The researchers of the Piston Lab have developed a technique utilizing optically-switchable fluorophores for high-sensitivity fluorescence resonance energy transfer (FRET) measurements. We can measure FRET efficiencies of <1% in live cells.
The system can be coupled to an image mapper spectrometer (IMS) to perform fast 3D spectral imaging.
A dual-view inverted selective plane illumination microscope (iSPIM) is used to perform isotropic 3D fast imaging.
A library of VFP variants are maintained for multi-color imaging to simultaneously study protein function and localization.
GPCR regulation of insulin secretion
Among other G-protein Coupled Receptors, dopamine receptors are interesting target of our research, for their effect on insulin secretion and calcium oscillations.
We tag the GPCR, the Gβγ complex and its possible targets to study intra-cellular signaling in live cells.
FCCS, PCH and SpIDA analysis techniques are used to study these protein-protein interactions in live cells.
Using whole cell patch clamp techniques (top), we can measure the channel gating of Ca2+, Na+, and K+ channels associated with hormone secretion. We also use dyes such as DiSBAC to measure plasma membrane potential with fluorescence microscopy (bottom).
Metabolic state imaging
NAD(P)H autofluorescence reports cellular glucose metabolism. Metabolic dynamics are measured across the islet in response to increasing concentrations of glucose.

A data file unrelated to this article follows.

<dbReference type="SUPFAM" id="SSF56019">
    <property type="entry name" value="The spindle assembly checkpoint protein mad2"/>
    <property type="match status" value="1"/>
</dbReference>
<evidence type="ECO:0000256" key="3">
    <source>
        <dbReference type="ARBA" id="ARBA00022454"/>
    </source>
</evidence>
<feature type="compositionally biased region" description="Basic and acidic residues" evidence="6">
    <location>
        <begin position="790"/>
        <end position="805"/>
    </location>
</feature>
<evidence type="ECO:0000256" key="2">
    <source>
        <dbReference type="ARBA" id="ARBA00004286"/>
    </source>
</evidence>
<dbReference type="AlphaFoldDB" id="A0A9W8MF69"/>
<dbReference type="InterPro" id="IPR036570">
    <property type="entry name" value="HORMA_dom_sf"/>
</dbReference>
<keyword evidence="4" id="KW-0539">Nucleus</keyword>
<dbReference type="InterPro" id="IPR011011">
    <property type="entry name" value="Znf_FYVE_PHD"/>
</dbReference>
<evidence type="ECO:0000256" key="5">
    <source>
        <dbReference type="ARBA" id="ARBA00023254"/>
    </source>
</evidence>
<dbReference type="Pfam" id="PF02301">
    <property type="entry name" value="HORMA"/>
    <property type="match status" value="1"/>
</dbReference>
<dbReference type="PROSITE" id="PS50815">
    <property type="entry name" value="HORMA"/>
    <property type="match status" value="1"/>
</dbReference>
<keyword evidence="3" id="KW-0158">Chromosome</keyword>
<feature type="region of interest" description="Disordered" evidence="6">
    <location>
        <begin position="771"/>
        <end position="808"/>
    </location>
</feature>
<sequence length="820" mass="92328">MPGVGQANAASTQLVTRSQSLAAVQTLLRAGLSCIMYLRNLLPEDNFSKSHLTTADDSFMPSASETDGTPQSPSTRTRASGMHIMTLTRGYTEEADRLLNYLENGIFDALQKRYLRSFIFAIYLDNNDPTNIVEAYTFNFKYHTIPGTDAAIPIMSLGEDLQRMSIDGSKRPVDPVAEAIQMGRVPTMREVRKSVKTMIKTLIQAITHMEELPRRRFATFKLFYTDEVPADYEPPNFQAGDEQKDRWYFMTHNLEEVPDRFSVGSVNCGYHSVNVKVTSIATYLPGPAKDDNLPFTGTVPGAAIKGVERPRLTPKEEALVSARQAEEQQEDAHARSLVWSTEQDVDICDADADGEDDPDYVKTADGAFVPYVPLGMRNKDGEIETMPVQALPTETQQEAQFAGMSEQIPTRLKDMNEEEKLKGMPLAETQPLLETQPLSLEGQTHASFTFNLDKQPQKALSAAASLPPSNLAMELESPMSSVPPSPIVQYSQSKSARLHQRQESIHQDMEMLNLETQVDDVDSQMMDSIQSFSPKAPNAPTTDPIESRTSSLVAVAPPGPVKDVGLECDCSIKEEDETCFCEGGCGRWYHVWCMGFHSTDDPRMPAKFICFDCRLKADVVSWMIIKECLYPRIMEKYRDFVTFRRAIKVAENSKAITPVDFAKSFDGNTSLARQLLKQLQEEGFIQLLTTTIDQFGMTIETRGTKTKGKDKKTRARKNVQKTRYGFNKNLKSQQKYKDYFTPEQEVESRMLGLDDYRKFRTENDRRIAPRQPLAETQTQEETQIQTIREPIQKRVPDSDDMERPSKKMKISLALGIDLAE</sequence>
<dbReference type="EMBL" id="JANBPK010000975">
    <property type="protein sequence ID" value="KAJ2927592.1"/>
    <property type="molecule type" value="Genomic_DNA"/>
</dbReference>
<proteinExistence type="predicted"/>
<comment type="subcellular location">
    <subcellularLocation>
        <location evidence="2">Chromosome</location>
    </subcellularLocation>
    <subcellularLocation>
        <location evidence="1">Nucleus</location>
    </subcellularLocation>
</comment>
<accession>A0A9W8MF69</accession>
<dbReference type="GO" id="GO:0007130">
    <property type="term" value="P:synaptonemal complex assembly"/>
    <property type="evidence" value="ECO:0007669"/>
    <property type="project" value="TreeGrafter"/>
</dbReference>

We create and utilize novel microfluidic devices to isolate pancreatic islets for live imaging under a variety of conditions.
We are developing a semi-automated method to monitor and analyze in detail the in vivo blood flow in the pancreas of living mice using confocal microscopy, fluorescent labels, and extensive computer software.
At elevated glucose levels, synchronized oscillations in intra-cellular free calcium ([Ca2+]i) are observed. High-speed imaging shows calcium waves propagate across the islet with a velocity of ~80μm/s.
Without gap junction coupling, beta cells show unsynchronized [Ca2+]i oscillations (left). As we reduce gap junction coupling, our quantitative model explains the loss in synchronization and reduction in wave velocity (right).
Brown Fat (BAT)
Subcutaneous brown adipose tissue (BAT) transplants in mouse models of type 1 diabetes result in euglycemia, weight gain, and reversal of clinical signs of diabetes.
Importantly, the effects of BAT transplants are independent of insulin. We are currently exploring the molecular mechanisms behind this physiological observation.
Gunawardana S. and Piston DW , Diabetes (2012)